It is the “little Gods” idea, the teaching that all people do not merely have the spirit of God in them, but are actually God themselves.

“Jesus was man until God touched him and put the spirit of the living God on the inside of him,” Prosperity preacher Victoria Osteen said in a video clip from Nov. 23, 2011 (53:19). This distinction is subtle but important. Her words imply that Jesus was not God, but was simply acting on the power of God, and that there is nothing Jesus did that you cannot do.

The documentary highlights the pervasiveness of this theological error, using Pastor Bill Johnson of Bethel Church — the congregation behind the popular band Jesus Culture — as a sort of case study. In his book, he claims that Jesus performed miracles not as God, but as a man in perfect relationship with God.

Their message is clear: if you also live in perfect relationship with God, the whole universe can bend to your will.

“American Gospel” shows that theological errancy and illiteracy is more than an academic issue. Conversations about Christology, theodicy and metaphysics are not simply for classroom elites, but have tangible impacts on the day-to-day life of an average Christian. 

A misunderstanding of the divinity of Christ can leave someone thinking he has the power to shape reality by simple speaking things that are untrue as if they were true. “Proclaim I am healed! I am rich! I am young! I am beautiful,” as one of Osteen’s mantras teaches.

Suffering, sickness, violence and death are parts of life, and no amount of talking will banish them from the human experience. A truncated or non-existent theodicy, or theology of suffering, leaves Christians without a framework to understand a central part of life and their faith — the reality of serving a crucified Christ who promised persecution, not prosperity. 

We become like Christ not in his glory, but in his death (Philippians 3:10).

While the documentary dexterously handles Protestant theology and makes a compelling case for the importance of teaching that goes beyond “Coffee and Jesus,” it misunderstands Roman Catholicism and adopts simplistic dichotomies prominent in low-church denominations.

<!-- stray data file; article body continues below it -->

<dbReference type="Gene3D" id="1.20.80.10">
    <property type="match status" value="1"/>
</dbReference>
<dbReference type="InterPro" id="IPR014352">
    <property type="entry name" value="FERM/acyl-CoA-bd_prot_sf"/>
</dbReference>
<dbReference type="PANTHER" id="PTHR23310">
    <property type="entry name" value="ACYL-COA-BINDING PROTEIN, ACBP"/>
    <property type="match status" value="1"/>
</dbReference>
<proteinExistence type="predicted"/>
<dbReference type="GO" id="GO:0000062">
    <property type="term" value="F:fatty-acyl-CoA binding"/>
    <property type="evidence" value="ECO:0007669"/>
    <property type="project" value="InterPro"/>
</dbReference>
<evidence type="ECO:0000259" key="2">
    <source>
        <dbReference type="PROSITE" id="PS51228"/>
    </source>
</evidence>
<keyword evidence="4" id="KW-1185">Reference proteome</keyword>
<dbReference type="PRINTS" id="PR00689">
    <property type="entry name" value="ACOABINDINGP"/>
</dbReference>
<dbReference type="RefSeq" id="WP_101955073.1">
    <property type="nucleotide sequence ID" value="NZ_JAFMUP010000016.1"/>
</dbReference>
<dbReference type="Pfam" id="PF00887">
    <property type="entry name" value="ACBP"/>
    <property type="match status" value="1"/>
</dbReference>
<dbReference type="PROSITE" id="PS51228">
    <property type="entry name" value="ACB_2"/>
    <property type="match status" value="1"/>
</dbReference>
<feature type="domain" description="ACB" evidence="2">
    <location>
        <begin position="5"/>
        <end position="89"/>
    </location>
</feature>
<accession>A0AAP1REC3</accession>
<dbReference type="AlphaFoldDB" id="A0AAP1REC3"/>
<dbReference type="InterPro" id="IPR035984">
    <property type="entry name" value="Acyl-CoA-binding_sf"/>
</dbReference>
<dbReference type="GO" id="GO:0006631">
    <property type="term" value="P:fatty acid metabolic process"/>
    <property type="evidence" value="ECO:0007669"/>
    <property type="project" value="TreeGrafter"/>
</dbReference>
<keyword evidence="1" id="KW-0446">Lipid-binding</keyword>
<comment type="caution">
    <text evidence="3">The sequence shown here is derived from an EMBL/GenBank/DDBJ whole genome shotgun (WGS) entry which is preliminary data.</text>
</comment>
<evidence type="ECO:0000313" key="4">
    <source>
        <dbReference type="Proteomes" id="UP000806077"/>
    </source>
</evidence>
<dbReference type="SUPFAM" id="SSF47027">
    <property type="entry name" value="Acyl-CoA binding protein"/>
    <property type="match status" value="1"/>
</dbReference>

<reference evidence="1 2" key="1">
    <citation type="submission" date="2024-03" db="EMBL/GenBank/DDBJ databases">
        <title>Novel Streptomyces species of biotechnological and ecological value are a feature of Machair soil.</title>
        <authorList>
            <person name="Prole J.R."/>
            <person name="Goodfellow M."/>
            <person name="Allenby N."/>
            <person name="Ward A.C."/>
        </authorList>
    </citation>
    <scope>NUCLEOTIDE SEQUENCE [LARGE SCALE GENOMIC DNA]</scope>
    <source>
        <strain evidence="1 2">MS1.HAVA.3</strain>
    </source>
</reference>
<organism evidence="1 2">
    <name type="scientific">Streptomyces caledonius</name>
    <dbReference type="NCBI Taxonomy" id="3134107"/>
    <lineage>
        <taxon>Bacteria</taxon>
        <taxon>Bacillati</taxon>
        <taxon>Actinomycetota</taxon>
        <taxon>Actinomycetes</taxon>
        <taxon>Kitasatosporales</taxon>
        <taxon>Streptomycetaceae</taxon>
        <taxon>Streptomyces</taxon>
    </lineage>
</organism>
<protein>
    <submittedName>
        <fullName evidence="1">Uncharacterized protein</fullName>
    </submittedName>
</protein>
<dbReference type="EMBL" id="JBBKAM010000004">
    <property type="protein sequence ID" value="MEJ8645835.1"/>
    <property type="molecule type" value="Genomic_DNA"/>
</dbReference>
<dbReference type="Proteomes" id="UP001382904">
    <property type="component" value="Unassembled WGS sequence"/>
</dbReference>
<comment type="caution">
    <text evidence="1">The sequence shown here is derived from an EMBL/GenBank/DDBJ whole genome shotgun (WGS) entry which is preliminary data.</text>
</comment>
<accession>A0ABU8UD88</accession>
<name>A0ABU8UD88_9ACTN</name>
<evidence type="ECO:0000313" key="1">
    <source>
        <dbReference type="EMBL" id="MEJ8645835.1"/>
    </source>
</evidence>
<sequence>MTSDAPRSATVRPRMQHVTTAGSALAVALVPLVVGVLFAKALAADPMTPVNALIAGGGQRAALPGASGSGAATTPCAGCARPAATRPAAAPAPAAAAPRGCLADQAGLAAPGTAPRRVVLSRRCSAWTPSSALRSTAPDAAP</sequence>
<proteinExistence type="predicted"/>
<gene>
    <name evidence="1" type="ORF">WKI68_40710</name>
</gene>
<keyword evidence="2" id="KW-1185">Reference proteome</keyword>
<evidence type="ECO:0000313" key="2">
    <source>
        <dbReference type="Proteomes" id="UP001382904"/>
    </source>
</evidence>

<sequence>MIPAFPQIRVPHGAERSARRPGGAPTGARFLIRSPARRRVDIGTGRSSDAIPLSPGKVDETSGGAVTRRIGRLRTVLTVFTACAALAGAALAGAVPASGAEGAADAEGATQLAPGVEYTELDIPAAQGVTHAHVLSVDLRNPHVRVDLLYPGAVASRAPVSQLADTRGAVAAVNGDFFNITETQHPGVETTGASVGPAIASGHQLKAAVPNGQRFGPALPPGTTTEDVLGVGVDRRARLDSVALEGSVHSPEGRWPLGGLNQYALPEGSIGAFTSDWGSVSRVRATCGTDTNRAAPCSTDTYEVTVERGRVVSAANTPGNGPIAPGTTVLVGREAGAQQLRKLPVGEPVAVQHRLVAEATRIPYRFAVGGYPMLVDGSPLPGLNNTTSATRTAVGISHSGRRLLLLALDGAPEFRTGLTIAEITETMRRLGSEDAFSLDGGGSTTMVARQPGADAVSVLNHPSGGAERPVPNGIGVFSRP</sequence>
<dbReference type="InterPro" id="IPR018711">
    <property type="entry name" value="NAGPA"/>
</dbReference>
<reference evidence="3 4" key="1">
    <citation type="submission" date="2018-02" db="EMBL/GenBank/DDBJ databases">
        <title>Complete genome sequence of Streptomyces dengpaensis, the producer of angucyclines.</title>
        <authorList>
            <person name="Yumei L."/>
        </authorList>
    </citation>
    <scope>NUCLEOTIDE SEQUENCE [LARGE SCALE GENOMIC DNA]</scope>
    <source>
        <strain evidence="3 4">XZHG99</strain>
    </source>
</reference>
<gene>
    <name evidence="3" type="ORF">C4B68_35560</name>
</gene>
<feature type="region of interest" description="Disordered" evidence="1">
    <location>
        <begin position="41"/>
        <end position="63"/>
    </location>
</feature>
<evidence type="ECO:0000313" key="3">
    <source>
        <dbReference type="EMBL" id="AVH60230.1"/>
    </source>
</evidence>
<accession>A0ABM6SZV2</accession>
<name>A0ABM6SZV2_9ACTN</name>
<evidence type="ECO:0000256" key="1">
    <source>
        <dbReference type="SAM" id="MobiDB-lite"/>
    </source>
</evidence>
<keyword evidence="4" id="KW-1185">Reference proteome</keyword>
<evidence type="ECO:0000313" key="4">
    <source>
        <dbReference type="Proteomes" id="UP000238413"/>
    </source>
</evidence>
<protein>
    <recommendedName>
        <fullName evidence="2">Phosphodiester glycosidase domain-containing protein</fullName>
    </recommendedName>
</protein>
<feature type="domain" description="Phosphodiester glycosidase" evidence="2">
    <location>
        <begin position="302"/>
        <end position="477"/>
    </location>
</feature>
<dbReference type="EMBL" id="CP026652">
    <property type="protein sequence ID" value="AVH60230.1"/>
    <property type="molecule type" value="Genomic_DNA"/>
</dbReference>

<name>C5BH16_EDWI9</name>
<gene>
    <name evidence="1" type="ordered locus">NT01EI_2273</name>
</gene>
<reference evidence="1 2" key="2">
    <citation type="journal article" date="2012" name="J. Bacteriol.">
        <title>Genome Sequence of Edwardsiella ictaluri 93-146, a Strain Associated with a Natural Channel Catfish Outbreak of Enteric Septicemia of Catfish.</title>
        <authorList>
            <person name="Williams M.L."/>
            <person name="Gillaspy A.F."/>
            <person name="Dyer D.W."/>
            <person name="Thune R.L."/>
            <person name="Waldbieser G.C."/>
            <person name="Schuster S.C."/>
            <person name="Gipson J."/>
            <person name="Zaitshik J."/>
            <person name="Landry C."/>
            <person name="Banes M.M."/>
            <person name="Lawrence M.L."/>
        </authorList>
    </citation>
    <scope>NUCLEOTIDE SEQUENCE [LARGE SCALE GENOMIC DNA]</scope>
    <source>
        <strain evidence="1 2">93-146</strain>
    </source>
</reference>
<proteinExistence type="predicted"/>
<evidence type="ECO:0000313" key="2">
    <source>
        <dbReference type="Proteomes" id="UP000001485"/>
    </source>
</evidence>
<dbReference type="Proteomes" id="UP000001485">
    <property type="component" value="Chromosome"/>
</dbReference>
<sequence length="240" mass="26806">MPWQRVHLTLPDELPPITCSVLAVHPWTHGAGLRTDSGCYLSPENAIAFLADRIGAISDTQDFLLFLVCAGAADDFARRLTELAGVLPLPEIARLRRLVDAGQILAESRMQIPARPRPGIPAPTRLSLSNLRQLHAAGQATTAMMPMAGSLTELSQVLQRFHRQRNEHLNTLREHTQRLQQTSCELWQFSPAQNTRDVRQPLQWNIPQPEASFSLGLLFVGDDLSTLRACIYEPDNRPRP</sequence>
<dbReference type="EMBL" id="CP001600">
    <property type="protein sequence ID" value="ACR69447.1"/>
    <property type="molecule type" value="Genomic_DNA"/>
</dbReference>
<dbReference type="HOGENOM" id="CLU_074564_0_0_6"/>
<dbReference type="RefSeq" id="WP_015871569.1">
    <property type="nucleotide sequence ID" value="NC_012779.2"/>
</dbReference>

The documentary makes a casual equivalence between Prosperity Gospel teachings and “Roman Catholic religion,” labeling them both as “gospel +” movements. Both of these groups, the documentary suggests, teach that human works are a necessary addition to the justifying work of the cross. In the Prosperity Gospel, it is extreme faith to claim blessings. In Catholicism, it is rituals and sacraments.

However, this rendering of Catholic theology oversimplifies the issue and completely ignores the 1994 ecumenical council at which the Catholic Church and the Lutheran World Federation issued a joint statement on Justification, correcting many of the misunderstandings. 

“On the basis of their dialogue the subscribing Lutheran churches and the Roman Catholic Church are now able to articulate a common understanding of our justification by God’s grace through faith in Christ,” the Lutheran World Federation said in a statement.

Aside from this somewhat glaring error, the film does an excellent job of navigating theological subtleties and arguing for their importance in day-to-day-life. The Prosperity Gospel is a case study in poor theology and an example of the tangible consequences of seemingly far-off, academic topics. Christology and theodicy matter outside the classroom, now more than ever.

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Liza Vandenboom
Liza Vandenboom

Liza Vandenboom is a student at The King’s College, an intern at Religion Unplugged and a religion columnist for the Empire State Tribune.